While traveling in a foreign country, it’s not a bad idea to have a bit of knowledge, or a cheat sheet.
English Spanish Pronunciation
Good morning. Buenos días. booEHN-os DEE-as
Good afternoon. Buenas tardes. booEHN-as TAR-dehs
Good evening. (greeting) Buenas noches. booEHN-as NO-chehs
Hello, my name is John. Hola, me llamo Juan. OH-la meh YA-mo Wahn
What is your name? ¿Cómo se llama usted? KOH-moh seh YA-mah oos- TEHD
How are you? ¿Cómo está usted? KOH-moh ehs-TA oos-TEHD
I am fine. Estoy bien. ehs-TOY bee-EHN
Nice to meet you. Mucho gusto. MOO-choh GOOS-toh
Goodbye. Adiós. ah-dee-OHS
See you later. Hasta luego. AHS-ta looEH-go
I am lost. Estoy perdido. ehs-TOY pehr-DEE-doh.
Where is the restroom? ¿Dónde está el baño? DOHN-deh ehs-TA el BAH- neeo
Excuse me. Con permiso. OR Perdóname kohn pehr-MEE-soh OR pehr- DOH-nah-meh
Please. Por favor. pohr fah-VOR
Thank you. Gracías. gra-SEE-ahs
I’m sorry. Lo siento. low see-EHN-to
Bless you. Salud. sah-LOOD
You are welcome (it was nothing). De nada. deh NA-da
How much does it cost? ¿Cuánto cuesta? kooAN-to KWEHS-ta
How many are there? ¿Cuántos hay? kooAN-tohs eye
There are many. Hay muchos. eye MOO-chohs
Do you want to buy this? ¿Quiere comprarlo usted? kee-EHR-eh kohm-PRAR-loh oos-TEHD
What time is it? ¿Qué hora es? keh OR-ah ehs
How do you say maybe in Spanish? ¿Cómo se dice maybe en Español? KOH-mo seh DEE-seh maybe ehn ehs-pahn-YOL
Yes. Sí. see
No. No. no
I do not understand. No intiendo. no in ti end o
Would you speak slower, please. Por favor, habla mas despacio.
pohr fah-VOR, AH-blah mahs dehs-phasio. Is the train on time? Es el tren a tiempo? Where is the next stop? ¿Dónde esta la próxima parada?
At what time…? A qué hora…. ah kay or-ah
Who? ¿Quièn? kee-EHN
Why? ¿Por què? pohr keh
Basic Sentence Structure
Subject + Verb + Object
Example: Yo quiero una tortilla. (I want a tortilla.)
Adjectives come after the word it describes, where in English the adjectives come before it: El libro rojo es mío. (The red book is mine.)
¿Dónde está…? – This is the building block of your “I’m lost” vocabulary; it means “Where is…?” Then it’s up to you to fill in the blank!
¿Dónde está mi hotel? – This one is useful if you’ve got una dirección (an address) or at least a name on hand; it’ll help you find your way to your hotel.
¿Dónde hay un banco? – If you’re looking for a nearby bank, this is the question to ask.
¿Dónde hay un cajero automático? – On the other hand, if you only need an ATM machine, you might want to go with this question instead.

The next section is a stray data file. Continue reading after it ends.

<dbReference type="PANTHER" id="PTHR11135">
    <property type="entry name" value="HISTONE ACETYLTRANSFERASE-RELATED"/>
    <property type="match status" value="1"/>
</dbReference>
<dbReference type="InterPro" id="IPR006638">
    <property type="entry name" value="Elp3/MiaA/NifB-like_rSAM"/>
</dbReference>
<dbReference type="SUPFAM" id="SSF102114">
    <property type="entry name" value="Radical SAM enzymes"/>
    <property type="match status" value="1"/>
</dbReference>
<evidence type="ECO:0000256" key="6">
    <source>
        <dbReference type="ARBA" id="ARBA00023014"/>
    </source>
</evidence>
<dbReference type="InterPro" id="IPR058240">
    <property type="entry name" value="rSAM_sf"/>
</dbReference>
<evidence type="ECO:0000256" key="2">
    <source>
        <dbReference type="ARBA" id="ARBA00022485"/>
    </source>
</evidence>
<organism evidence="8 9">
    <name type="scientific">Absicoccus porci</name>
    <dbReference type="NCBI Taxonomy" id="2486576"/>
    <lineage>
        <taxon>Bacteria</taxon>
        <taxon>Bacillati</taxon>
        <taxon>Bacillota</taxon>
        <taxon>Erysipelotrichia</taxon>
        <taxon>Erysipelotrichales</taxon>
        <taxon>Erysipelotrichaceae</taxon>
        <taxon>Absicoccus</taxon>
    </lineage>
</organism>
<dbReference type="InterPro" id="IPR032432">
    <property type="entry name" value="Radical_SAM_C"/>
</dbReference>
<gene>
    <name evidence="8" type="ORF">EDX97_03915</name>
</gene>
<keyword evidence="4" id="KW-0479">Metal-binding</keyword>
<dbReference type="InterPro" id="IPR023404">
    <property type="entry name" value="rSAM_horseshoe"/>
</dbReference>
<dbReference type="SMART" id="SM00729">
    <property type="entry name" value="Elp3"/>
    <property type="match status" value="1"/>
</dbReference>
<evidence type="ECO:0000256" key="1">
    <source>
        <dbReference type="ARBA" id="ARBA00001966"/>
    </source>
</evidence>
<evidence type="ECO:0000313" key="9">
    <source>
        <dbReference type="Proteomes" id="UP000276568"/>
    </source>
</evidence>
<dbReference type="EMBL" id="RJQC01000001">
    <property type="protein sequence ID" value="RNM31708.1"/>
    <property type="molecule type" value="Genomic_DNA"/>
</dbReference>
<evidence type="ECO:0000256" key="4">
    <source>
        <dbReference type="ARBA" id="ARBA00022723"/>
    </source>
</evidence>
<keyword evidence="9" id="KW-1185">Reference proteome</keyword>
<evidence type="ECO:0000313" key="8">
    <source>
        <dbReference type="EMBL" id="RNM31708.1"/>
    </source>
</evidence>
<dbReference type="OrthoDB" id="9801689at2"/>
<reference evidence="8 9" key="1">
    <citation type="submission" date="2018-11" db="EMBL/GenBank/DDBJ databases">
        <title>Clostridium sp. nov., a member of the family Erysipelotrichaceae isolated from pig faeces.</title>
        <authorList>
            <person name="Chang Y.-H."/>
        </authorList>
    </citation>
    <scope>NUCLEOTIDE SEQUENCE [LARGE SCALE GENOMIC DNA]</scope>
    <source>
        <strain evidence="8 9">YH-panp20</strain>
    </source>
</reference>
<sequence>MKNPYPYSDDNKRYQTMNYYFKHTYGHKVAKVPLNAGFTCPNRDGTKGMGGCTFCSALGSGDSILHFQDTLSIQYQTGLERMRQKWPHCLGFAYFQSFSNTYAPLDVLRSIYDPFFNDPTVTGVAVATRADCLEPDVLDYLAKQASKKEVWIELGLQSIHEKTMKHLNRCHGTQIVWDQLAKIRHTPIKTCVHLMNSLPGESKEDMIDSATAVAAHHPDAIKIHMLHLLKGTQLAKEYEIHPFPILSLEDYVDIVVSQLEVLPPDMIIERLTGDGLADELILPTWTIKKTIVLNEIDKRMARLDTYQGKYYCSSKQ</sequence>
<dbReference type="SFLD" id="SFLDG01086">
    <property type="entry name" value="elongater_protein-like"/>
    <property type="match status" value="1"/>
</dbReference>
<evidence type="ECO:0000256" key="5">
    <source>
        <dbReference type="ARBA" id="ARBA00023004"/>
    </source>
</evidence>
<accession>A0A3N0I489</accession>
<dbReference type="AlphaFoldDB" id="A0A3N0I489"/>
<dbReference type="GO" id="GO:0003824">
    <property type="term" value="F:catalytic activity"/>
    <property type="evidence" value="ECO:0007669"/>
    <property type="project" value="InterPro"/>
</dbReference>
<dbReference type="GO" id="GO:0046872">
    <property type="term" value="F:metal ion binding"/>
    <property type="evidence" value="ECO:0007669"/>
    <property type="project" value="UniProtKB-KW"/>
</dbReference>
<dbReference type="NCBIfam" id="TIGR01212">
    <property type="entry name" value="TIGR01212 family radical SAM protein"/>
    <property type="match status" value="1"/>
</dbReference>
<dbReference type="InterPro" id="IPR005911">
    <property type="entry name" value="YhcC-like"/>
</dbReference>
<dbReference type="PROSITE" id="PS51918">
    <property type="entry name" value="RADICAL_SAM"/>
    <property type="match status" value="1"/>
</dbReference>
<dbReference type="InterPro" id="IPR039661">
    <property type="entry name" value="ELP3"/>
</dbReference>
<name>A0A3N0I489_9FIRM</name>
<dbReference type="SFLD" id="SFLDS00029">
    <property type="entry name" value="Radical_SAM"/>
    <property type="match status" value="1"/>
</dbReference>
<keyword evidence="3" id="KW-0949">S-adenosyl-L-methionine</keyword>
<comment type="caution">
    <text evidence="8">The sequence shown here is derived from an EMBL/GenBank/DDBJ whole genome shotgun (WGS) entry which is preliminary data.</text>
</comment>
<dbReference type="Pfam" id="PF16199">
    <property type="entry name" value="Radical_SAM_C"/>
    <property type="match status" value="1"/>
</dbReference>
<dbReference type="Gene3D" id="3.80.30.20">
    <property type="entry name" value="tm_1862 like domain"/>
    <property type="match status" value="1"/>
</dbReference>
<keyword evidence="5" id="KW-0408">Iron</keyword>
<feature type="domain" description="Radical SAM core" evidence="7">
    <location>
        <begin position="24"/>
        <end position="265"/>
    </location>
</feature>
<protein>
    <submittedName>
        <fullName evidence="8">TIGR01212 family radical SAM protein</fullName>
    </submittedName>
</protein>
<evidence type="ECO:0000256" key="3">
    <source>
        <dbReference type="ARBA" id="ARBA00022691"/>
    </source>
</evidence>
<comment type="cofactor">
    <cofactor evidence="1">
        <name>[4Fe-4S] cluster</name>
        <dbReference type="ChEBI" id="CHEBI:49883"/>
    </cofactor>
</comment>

¿Dónde hay un restaurante? – If you’re in search of a place to eat, this is how to ask for a restaurant.
¿Dónde hay un hospital? – Hopefully this one won’t be necessary, but if you need to find a hospital, this is how to do it.
¿Dónde puedo encontrar…? – This phrase means “Where can I find…?” If you’re looking for something that may not have an exact location, this is a more sensible way to phrase your question.
¿Dónde puedo encontrar un taxi? – If you need to find a taxi, this is a simple way to ask where to go.
¿Dónde puedo encontrar a un policía? – Hopefully this one won’t be necessary either, but if you need to talk to the authorities, this is the way to find a policeman.
Tengo una reservación. – Meaning “I have a reservation,” this can be useful whether you’ve been planning this dinner for weeks or are simply practicing your skills as a B.S. artist as well.
De tomar, quiero/quisiera… – “To drink, I would like…” Simple enough!
De entrada, quiero/quisiera… – If you’re eating out at a nice place, you’re probably starting with appetizers. This phrase means “For my appetizer, I would like…”
Como plato principal, quiero/quisiera… – Can you guess what this one means? “As a main course, I would like…” (Were you right? Great job!)
Yo soy vegetariano. – Vegetarianism throughout the Spanish-speaking world can be viewed with a bit of skepticism, so if you don’t eat meat be sure to declare “I’m vegetarian” very clearly! And then add…
No como… – “I don’t eat…” You can follow this up with carne (meat) for example, or any other dietary restriction you might have. (example: “No como carne o manteca” = “I don’t eat meat or lard”)
¡Salud! – The Spanish version of a simple “cheers,” be sure to give a hearty salud when the drinks arrive. Fun fact: this word also means “health” in Spanish.
¡Al centro y pa’ dentro! – If you’re out with friends and indulging in a few shots perhaps, this fun rhyming phrase literally meaning “to the center and gulp it down.” It’s a popular way to accompany a group toast.
Necesito ayuda. – Short and to the point, this phrase simply means “I need help.”
¿Usted habla inglés? – If you’re in a situation where asking for help is necessary, there’s probably some explaining that you’re going to have to do. Use this phrase to ask if someone speaks English.
¿Dónde puedo encontrar a alguien que hable inglés? – This is a longer one, but it’s included because it’s important. It means “Where can I find someone who speaks English?”